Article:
“The program’s hands-on educational components allow students to work directly with contractors and other technicians to rehabilitate local homes and develop valuable, in-demand skills in construction,” Fannie Mae said, adding that the program will train “a future workforce for well-paying jobs in construction.”
GUILFORD COUNTY —The Guilford County Board of Education received an update Tuesday night on a bottom-line scholastic goal — improving student performance and growth in academic achievement.
Guilford County Schools Chief Performance Officer Akisha Sarfo reported on the school district’s goal to increase the number of schools that exceed academic achievement growth by 50% by 2022.
The school system also wants to decrease the achievement gap between African-American and Latino students and their white counterparts by 7 percentage points by 2022.
Most schools, 74%, met or exceeded growth in 2019. Across grades three through eight, Guilford students exceeded growth in reading for the past three years.
In mathematics, students met or exceeded growth for the past three years.
Also, the school system recorded a larger percentage of teachers meeting professional growth standards than the state average.
Board member Winston McGregor asked the staff what resources are needed to continue to make progress. Superintendent Sharon Contreras responded that coaching and professional development of staff through mentoring would make a difference.
“There are an increasing number of teachers coming in from outside the field,” Contreras sasid.
In other business, the school board thanked its financial services staff for earning a professional recognition for the 25th consecutive year. The staff earned a certificate of achievement for excellence in financial reporting from the Government Finance Officers Association.
School board member Anita Sharpe thanked the staff on behalf of the board for its long run of accomplishment in handling the budget details of the school system.
The work our teachers do often means completing the hard things that will set us up for future success. Giving out a test. Pushing us to sharpen our minds. Administering consequence so we can learn and grow from our mistakes. But all good teachers know that in every classroom, along with the not-so-fun things, there has to be some laughter.
Meet Lucinda Johnson and Laura Blythe-Goodman, our Extraordinary Educators this week! These two teachers in our community have had their fair share of hectic school days, but they shared with us some of their favorite (and funniest!) moments teaching in High Point.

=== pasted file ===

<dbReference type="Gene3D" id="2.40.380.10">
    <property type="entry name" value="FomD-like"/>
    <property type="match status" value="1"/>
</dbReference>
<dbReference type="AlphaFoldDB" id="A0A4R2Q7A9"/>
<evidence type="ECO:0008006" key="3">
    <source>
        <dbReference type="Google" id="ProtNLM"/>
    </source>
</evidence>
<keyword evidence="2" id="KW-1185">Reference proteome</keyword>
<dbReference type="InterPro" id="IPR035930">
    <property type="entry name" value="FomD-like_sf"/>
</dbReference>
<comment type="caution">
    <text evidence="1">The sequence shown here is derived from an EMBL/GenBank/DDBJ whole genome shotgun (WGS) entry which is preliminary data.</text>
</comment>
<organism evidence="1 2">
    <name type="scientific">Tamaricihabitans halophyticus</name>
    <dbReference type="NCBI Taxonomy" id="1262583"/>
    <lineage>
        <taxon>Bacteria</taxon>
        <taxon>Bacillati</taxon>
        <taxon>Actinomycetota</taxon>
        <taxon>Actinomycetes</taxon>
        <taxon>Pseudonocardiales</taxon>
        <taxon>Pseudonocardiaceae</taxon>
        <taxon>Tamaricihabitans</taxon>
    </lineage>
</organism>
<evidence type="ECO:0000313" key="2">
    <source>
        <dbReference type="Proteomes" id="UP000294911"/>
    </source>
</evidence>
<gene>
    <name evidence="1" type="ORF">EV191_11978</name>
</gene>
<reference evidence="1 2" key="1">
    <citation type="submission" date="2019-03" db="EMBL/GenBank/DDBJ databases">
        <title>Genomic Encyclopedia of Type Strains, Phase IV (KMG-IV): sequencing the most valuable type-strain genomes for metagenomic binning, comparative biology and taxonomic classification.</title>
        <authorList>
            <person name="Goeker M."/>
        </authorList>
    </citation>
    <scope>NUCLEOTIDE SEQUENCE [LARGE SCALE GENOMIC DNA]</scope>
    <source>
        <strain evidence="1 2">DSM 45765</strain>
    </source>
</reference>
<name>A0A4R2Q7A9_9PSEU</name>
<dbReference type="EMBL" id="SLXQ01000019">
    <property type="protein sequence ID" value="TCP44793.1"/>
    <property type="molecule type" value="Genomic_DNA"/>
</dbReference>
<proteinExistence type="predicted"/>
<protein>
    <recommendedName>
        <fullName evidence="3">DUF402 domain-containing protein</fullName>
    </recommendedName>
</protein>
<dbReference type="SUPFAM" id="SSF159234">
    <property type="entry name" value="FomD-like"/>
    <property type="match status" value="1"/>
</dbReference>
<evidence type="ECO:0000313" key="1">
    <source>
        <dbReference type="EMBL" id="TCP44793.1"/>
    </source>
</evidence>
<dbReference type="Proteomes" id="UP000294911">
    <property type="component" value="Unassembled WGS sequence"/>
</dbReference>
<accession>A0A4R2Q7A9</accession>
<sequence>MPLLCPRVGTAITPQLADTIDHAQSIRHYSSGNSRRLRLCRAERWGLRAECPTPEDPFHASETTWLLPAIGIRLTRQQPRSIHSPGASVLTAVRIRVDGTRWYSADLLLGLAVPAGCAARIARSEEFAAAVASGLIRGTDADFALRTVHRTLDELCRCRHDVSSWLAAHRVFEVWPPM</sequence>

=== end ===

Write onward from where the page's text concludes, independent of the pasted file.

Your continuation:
“Life is to be lived. Always do your best. Middle school doesn’t last forever, and in the big picture of life, it’s very small. The best is yet to come!”
Lucinda Johnson teaches eighth grade science at Penn Griffin School for the Arts. She was nominated by her principal, Howard Stimpson, who said Lucinda, “inspires high growth in students, mentors colleagues, and advocates for her profession.”
Lucinda calls Penn Griffin, “a group of great educators who are highly qualified to complete this task and exceed district expectations.” She describes her own teaching style much like her parenting style: firm, fair and loving. For her, education is all about relationships, and she cites the trust she builds with her students both in and outside of the classroom as the reward for her work. It’s also serves as her motivator.
“The hope that our partnership can lead to them being academically proficient and lifelong learners excites me,” Lucinda says of her students. “All students can learn! It is the task of each educator to connect and find ways to teach each student individually.”
But even in the midst of working hard to build relationships that foster academic growth, Lucinda isn’t afraid to laugh with her students. She recalls one particularly hurried morning.
“Trying to get all four of my sons out of the house and get to school on time is always a huge undertaking,” she says. After waking up late, spilling coffee, and finally dropping her sons off at daycare and school, she raced into the classroom.
“I started the students on the warmup for the day, and one of my students asked to speak to me privately,” Lucinda remembers. “I walked with her outside of the classroom, and she politely told me my dress was inside out and I had on mismatched shoes! …The student was so sweet to me. She didn’t want me to be embarrassed about it in front of the other kids. We went back into the room and laughed about it with the rest of the class!”